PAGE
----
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Expat Advice: Culture Shock in
Aug 15, 2016
An expat in Peniche, Portugal talks about moving to Peniche and the culture shock he experienced. He never experienced "shock" as such. However, little things, experienced over months and months, seeped in and made him realized the cultural differences.
What is the name of the city or town that you are reporting on?
Did you receive any cross-cultural training for your move abroad? If yes, was it before or after the move?
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If they speak another language in your new country, do you speak the language? If yes, did you learn the language before you moved or while abroad? If no, are you planning to learn the language?
I had ambitious (and fanciful) plans to learn Portuguese right after moving. Followed four months in a local school. It's now been 3 years and I can hardly order a meal in a restaurant.
Were you worried or concerned about culture shock before you moved abroad?
Not sufficiently concerned.
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How significant was the culture shock you experienced when you moved abroad?
It went smoothly in the beginning. It's little things, experienced over months and months, that seep in and make you realize the cultural differences (I wouldn't speak of a 'shock')
Expats often talk about going through the "stages of culture shock." Examples include the honeymoon phase, the irritation-to-anger stage, the rejection of the culture stage, and the cultural adjustment phase. Do you feel like you went through these or any other stages as you settled into the new culture?
That's exactly what I was trying to get at above.
What, if any, were some of the changes you noticed in yourself that might have been caused by culture shock? These might include things such as anger, depression, anxiety, increased eating or drinking, frustration, homesickness, etc.
None of the above. But I realize that, owing to my appearance (6ft 5, very thin, white hair), I cannot dream of becoming physically assimilated in a land of dark hair, stocky people. I'm convinced the cultural assimilation would be easier if I were stocky and dark-haired.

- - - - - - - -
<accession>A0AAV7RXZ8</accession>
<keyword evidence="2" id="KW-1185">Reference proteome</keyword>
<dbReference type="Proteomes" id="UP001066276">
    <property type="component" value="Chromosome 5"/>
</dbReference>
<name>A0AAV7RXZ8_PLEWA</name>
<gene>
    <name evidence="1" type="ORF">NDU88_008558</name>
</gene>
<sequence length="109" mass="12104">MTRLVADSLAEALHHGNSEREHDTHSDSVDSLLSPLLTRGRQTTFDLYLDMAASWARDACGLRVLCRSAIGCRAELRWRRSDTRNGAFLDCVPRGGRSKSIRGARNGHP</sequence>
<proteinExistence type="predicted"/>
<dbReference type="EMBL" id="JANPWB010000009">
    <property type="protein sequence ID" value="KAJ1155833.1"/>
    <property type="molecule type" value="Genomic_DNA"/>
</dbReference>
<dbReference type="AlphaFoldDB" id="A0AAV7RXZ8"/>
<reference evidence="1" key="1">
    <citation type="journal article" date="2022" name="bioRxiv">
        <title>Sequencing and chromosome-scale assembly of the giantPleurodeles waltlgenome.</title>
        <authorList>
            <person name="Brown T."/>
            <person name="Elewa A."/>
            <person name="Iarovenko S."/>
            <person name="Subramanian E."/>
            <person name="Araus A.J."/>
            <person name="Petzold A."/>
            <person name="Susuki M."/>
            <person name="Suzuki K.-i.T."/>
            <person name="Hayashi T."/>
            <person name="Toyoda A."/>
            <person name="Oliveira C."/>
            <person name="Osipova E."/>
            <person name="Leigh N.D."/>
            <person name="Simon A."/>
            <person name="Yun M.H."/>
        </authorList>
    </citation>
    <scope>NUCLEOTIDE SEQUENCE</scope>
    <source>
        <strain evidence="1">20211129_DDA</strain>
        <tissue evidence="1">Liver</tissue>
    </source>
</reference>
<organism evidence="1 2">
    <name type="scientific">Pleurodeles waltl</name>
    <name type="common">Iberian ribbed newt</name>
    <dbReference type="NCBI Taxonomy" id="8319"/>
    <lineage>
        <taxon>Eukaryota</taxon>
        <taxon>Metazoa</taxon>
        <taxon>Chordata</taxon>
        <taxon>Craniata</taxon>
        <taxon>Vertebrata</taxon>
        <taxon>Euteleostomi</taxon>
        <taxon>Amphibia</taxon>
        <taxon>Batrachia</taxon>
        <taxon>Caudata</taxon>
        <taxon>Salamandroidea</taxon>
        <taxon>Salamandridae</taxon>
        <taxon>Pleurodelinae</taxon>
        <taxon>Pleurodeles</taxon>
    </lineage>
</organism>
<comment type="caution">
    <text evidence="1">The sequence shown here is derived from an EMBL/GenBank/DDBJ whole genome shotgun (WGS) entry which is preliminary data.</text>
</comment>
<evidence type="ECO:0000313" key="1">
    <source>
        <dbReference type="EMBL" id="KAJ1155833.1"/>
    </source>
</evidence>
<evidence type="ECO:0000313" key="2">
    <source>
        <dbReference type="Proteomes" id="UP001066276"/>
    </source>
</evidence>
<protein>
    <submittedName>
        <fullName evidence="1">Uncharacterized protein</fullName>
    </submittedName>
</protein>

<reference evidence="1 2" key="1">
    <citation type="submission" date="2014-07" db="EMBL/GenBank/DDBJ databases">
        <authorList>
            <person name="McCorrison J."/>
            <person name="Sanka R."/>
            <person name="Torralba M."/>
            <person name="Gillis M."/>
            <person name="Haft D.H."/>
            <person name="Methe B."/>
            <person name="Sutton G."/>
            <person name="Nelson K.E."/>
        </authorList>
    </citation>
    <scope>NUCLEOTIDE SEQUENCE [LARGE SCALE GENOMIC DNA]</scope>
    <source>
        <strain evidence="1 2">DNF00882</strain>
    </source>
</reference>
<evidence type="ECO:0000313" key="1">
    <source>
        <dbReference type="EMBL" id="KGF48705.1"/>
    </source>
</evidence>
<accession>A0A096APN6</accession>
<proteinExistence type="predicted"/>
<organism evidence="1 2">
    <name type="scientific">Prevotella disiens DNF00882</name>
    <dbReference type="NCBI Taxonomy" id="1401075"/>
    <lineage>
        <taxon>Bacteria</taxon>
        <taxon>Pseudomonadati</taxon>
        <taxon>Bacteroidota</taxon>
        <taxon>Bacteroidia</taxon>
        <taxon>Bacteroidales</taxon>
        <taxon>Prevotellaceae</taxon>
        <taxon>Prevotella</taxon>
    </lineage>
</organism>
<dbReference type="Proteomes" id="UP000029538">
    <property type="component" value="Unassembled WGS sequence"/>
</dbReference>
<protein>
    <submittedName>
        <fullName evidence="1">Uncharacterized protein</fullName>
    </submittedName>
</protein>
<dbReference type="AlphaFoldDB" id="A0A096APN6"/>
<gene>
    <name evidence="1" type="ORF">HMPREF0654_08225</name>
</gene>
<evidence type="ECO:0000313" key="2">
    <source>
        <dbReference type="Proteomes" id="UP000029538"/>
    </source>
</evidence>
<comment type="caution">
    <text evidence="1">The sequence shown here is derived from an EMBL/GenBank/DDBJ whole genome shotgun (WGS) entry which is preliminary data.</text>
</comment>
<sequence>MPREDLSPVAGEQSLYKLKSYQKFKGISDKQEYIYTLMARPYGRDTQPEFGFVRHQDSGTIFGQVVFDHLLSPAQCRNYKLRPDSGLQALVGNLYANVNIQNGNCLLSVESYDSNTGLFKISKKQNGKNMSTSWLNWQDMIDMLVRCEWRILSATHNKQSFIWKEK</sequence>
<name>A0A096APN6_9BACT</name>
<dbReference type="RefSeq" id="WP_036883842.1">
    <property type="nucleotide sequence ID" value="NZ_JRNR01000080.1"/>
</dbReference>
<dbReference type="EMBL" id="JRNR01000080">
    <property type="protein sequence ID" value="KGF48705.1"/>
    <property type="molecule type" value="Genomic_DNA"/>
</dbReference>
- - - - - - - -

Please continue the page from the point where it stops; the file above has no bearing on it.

What are some things you appreciate most about the new culture?
Easy-going people, courageous, hospitable, poetry lovers.
What are the most challenging aspects of the new culture?
People, especially in this part of the country, are pretty tough, they lack refinement and subtlety.
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Comments about this Report
It is good to know that you are not regretting your moved after all, you
didn't mention it.
My name is Alina, I am us citizen and Licensed physician Board Certified in Family Medicine, currently living in St Petersburg, Florida and looking into Portugal, specifically Algarve for moving temporary to permanent with my family. I am reaching out for help since I encounter very difficult finding information of medical doctors like me that have moved to Portugal, I found a website sent to me by another expat, with information for medical doctors ( foreign ) and as I understand, It appear that my US medical licensed is not valid in Portugal,
do you happen to know of any case like mine? and if you do, could you please give me references so I can contact them for more information. Me and my family are looking forward to move to a safe country with a low crime score and a weather similar to Florida ( warm ), and Portugal seem to be perfect in that regard, I have found searching the web that Algarve is like so, but as far as my profession and all I need to know in order for me to move there, it is a different story and I start thinking that contrary to what I would love to do, there are no chances for me and I will probably have to change my mind moving to Portugal,
Any idea in how I can obtain information ?,
Will be great and deeply appreciate it!
Thank you:} and good luck to you as well!!!